Vindicated!

WARNING: This is a long post

As y’all may know, I’ve been fighting a mysterious illness for a while now. I think it started years ago but came to a head in January. I put my social and active life on hold because I was getting sick and was trying to figure out what the cause was. I didn’t get any answers from my family doctor. You can read all about it here in my previous post: Honest.

The test I was given is an IgG ELISA Fingerstick test. There’s a lot of mixed reviews on tests for food sensitivities. Some say there’s no real way to find out if you have a sensitivity to a food because it’s not as strong of a reaction as an allergy. Don’t quote me on any of this. I’m just a normal person trying to decipher my new diagnosis and I’m trying to learn more about it.

From what I understand, a food allergy could cause a severe reaction. Think of someone having a nut allergy and eats a peanut M&M and then goes in to anaphylactic shock. Then a food sensitivity or intolerance (as some people like to use that term) is something less severe. You might develop a skin rash (like I did) or experience headaches, nausea, tiredness, or a whole bunch of other symptoms.

With me and dairy, I’d get a reaction the next day. It wasn’t immediate so I knew it wasn’t an allergy. For example, I’d have a bowl of cereal (before going vegan), and then the next morning I’d develop this horrible REALLY itchy rash. It was so itchy that I’d have to stop everything to deal with it. Nothing to could soothe the itch unless I took an antihistamine.

In January, I was a vegan at this point, I’d get sick after eating certain foods. It would take about two hours for the symptoms to develop, so this wasn’t a sensitivity or intolerance. This was something much more than that if it took two hours to manifest. Usually, I’d have supper then we’d put the little one to bed and I’d go to the gym to run. I couldn’t do that for 2.5 months. Two hours after I ate, I’d get nauseous and feel like I was drunk. Sometimes the symptoms would manifest in less than two hours. I wouldn’t even have any alcohol! I felt almost buzzed or cloudy, and when I looked somewhere I felt like my eyes moved faster than whatever it was that I was seeing. Does that make sense? It’s like my vision wasn’t in sync with my eyes. Then I’d feel nauseous all night. I REALLY hate feeling that way because you just want to vomit and get it over with, but that relief never came.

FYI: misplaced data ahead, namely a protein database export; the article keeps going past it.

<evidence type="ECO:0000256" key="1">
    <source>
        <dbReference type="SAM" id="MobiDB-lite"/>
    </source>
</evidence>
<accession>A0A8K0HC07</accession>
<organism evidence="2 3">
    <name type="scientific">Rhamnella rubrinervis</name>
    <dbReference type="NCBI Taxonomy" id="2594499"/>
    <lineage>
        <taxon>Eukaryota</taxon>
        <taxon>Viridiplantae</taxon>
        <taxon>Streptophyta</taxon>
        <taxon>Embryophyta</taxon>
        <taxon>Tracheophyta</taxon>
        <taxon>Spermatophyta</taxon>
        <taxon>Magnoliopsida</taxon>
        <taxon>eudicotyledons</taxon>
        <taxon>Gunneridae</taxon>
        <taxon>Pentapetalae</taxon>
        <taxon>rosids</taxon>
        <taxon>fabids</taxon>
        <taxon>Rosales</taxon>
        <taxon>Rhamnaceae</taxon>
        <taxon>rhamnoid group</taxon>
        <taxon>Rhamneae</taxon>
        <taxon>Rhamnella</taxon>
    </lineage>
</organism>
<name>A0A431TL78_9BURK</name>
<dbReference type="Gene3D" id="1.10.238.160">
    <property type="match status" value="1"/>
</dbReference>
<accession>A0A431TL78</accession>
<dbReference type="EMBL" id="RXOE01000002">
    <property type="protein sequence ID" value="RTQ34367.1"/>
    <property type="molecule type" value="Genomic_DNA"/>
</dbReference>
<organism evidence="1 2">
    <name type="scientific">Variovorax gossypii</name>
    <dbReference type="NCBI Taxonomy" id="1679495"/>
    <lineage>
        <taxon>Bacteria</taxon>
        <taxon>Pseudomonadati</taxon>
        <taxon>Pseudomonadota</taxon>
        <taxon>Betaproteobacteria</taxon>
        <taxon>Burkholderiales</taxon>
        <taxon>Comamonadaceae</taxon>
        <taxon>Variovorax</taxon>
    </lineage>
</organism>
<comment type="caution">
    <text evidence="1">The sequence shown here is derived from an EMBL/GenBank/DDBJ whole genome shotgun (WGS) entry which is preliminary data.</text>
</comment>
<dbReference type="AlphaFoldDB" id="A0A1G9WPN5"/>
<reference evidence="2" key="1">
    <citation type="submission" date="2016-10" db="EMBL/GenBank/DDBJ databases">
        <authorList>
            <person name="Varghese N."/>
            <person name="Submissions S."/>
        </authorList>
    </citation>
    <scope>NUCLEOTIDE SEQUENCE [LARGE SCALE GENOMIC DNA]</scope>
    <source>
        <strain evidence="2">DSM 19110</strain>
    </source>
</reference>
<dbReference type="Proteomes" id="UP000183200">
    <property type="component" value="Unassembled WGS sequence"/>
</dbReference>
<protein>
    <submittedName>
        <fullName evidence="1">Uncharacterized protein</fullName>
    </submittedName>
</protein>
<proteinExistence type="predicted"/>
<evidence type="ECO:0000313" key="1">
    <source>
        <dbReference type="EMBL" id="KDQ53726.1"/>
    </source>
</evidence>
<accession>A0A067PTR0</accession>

I felt this way for months and then went to my family doctor. He didn’t come up with anything so I decided to see a naturopath. The naturopath was very understanding, he listened, and he explained everything to me so I would understand. He even drew pictures!

So, I had a test that would test me against 184 different foods. I was REALLY nervous while waiting for the results. I had taken out wheat from my diet because I had a feeling that was making me sick. I felt fine when I didn’t eat it but I wanted confirmation. I wanted to know I wasn’t crazy because it seemed like every time I went to my family doctor I’d hit a brick wall. And I was convinced he thought I was crazy. I was also pretty sure the Hubs was getting tired of hearing me say I was feeling sick all the time. I missed social events and I felt so bad. I knew people thought I was just saying I was sick to get out of going. And that was FAR from the truth.

The results I got were not what was I expecting. On the two page print out, there’s a lot of red that’s highlighted. The foods you’re sensitive to show up in red and have an asterisk next to them to indicate the severity. Out of the 184 foods I was tested against, I can’t have the following:

  1. Almond (I have almond milk with my gluten-free cereal)
  2. Asparagus
  3. Green Bean
  4. Lima Bean
  5. Pinto Bean
  6. Blackberry
  7. Cabbage
  8. Cashew (I make a cashew cheese as a ricotta substitute)
  9. Cherry
  10. Cola
  11. Cucumber
  12. Dill
  13. Egg yolk
  14. Fennel
  15. Flaxseed (I use ground flaxseed as an egg substitute)
  16. Gluten
  17. Grape
  18. Haddock
  19. Honey
  20. Lentil (lentils are something I’ll eat a lot of)
  21. Licorice
  22. Mushroom (there goes my beloved portobellos)
  23. Oregano (this herb might be hard to eliminate)
  24. Parsley
  25. White potato
  26. Raspberry
  27. Brown rice
  28. Rosemary
  29. Safflower
  30. Soybean (soybeans are a big part of the vegan diet, so this one is going to be hard)
  31. Black tea
  32. Thyme
  33. Wheat
  34. Baker’s Yeast
  35. Brewer’s Yeast

Some of the foods you might think are kind of odd to have flagged like almond and Haddock. I felt the same way and asked him about it. He said when they’re stacked with each other, then I’d most likely have a reaction. Like if I had Haddock with oregano, parsley, dill, and almonds. So that makes sense.